The impact on immigration of the EU expansion to Eastern Europe

European Union: MW 33

1. The Home Office estimate of between 5,000 and 13,000 immigrants per year from the new Eastern European members of the EU fails to take account of the new circumstances. It is even lower than the number (20,000) who attempted to enter Britain in 2001. All such estimates come down to guesswork but 40,000 a year would be more plausible. If the Roma (Gypsies) start to migrate to the UK, the total could be much higher.

2. On 10 June the Home Office published a report commissioned by the Immigration and Nationality Directorate (IND). It contained forecasts of net migration from the ten new East European members to the present member countries of the EU, particularly the UK and Germany. Estimates for the UK ranged from 5,000 to 13,000 net immigrants per year from the date of accession in May 2004. [1]

3. MigrationwatchUK has now examined the report and has concluded that it is simply not credible. There are six major reasons for this;

i.Statistical Method
The absence of a series of directly relevant data means that the statistical forecasts rely on assumptions in a mathematical model of the past behaviour of migrants from entirely different countries in quite different circumstances. This and other points are spelt out by Professor Mervyn Stone, a member of the Advisory Council of Migrationwatch, in a technical paper which can be found on the Civitas website He finds that "the Report's low predictions of net migration for the UK are not based on any convincing modelling of historical data series. The forecasts are found to be nothing other than matters of lay judgement that can be made without appeal to mathematical or econometric expertise."

ii.Labour Markets
The study took inadequate account of the fact that, unlike Britain, the other major economies of the EU have decided to impose restrictions on labour migration from the new East European members for a transitional period of up to seven years.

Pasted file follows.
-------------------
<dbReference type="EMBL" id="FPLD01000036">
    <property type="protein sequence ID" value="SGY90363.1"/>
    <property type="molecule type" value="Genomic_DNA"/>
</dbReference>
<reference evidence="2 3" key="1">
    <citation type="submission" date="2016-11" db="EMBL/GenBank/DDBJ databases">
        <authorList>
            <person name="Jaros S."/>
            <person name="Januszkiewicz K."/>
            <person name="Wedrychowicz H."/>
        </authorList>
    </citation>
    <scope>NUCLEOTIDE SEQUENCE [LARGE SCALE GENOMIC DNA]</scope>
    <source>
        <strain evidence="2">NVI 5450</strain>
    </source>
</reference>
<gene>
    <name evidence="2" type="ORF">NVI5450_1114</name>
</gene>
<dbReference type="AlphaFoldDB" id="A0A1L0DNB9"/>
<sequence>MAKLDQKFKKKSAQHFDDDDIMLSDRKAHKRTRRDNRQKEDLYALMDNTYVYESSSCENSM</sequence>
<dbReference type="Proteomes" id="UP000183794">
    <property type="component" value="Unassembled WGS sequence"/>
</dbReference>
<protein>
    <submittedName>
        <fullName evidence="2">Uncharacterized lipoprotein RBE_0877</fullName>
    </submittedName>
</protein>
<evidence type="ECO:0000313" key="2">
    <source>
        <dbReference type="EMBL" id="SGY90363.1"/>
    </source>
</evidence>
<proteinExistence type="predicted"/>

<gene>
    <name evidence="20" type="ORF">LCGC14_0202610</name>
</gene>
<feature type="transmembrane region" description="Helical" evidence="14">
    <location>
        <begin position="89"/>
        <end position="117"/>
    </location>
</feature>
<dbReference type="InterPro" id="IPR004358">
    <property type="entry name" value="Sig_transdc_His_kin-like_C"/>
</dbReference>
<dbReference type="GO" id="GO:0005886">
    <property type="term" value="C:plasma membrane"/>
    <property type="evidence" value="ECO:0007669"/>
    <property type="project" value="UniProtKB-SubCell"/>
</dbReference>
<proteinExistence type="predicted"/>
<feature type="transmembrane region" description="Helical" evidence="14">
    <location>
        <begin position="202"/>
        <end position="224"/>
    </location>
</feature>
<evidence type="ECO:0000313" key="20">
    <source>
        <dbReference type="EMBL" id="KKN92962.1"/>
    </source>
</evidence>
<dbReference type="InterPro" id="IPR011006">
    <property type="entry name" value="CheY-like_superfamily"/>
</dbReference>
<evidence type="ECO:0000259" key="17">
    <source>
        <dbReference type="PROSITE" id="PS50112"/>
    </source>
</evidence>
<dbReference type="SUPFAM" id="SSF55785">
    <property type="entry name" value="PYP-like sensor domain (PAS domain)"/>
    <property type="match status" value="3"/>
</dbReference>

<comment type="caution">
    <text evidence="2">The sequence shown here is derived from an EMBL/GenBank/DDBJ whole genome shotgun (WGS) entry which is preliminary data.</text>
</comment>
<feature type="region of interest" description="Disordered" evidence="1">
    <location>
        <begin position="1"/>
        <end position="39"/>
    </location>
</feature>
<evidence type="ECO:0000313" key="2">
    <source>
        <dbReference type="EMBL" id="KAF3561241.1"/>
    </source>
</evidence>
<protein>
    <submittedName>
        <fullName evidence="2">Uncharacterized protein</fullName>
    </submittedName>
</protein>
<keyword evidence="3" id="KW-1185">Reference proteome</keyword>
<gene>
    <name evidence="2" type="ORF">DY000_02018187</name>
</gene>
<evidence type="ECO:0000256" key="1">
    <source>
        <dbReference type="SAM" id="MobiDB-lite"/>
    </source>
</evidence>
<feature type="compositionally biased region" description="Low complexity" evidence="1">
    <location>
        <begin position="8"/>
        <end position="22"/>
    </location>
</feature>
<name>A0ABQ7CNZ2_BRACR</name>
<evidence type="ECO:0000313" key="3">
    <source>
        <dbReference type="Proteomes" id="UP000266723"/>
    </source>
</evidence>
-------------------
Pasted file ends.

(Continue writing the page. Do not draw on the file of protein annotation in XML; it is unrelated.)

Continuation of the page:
Survey data shows that Germany and Britain are the most favoured destinations. But, if work in Germany will be illegal (with consequently reduced wages) and if unemployment there remains at the current level of about 4 million, we can expect a significant fraction of the migrants to choose Britain.

No account is taken of the fact that these new citizens of the European Union will be entitled to full social security benefits on arrival in Britain provided that they show an intention of taking up residence. Free education and health care will be also available - the latter to a much higher standard than is currently available in Eastern Europe. The study makes a number of comparisons with the enlargement of the European Union to include Portugal, Spain and Greece but benefits were, at that time, not immediately available to new citizens.

In Eastern Europe, unlike in Southern Europe, there are a number of minorities who consider themselves to be persecuted. The most notable are the Roma of whom about 1.6 million live in Hungary, Slovakia and the Czech Republic. Some have already sought asylum in Britain. Others have arrived illegally. In response, the British Government introduced special measures at Prague Airport to cut off the flow; these remain in force today but will end on accession. As from May 2004 all citizens of these countries will have the immediate right of entry, residence, work and benefits in Britain.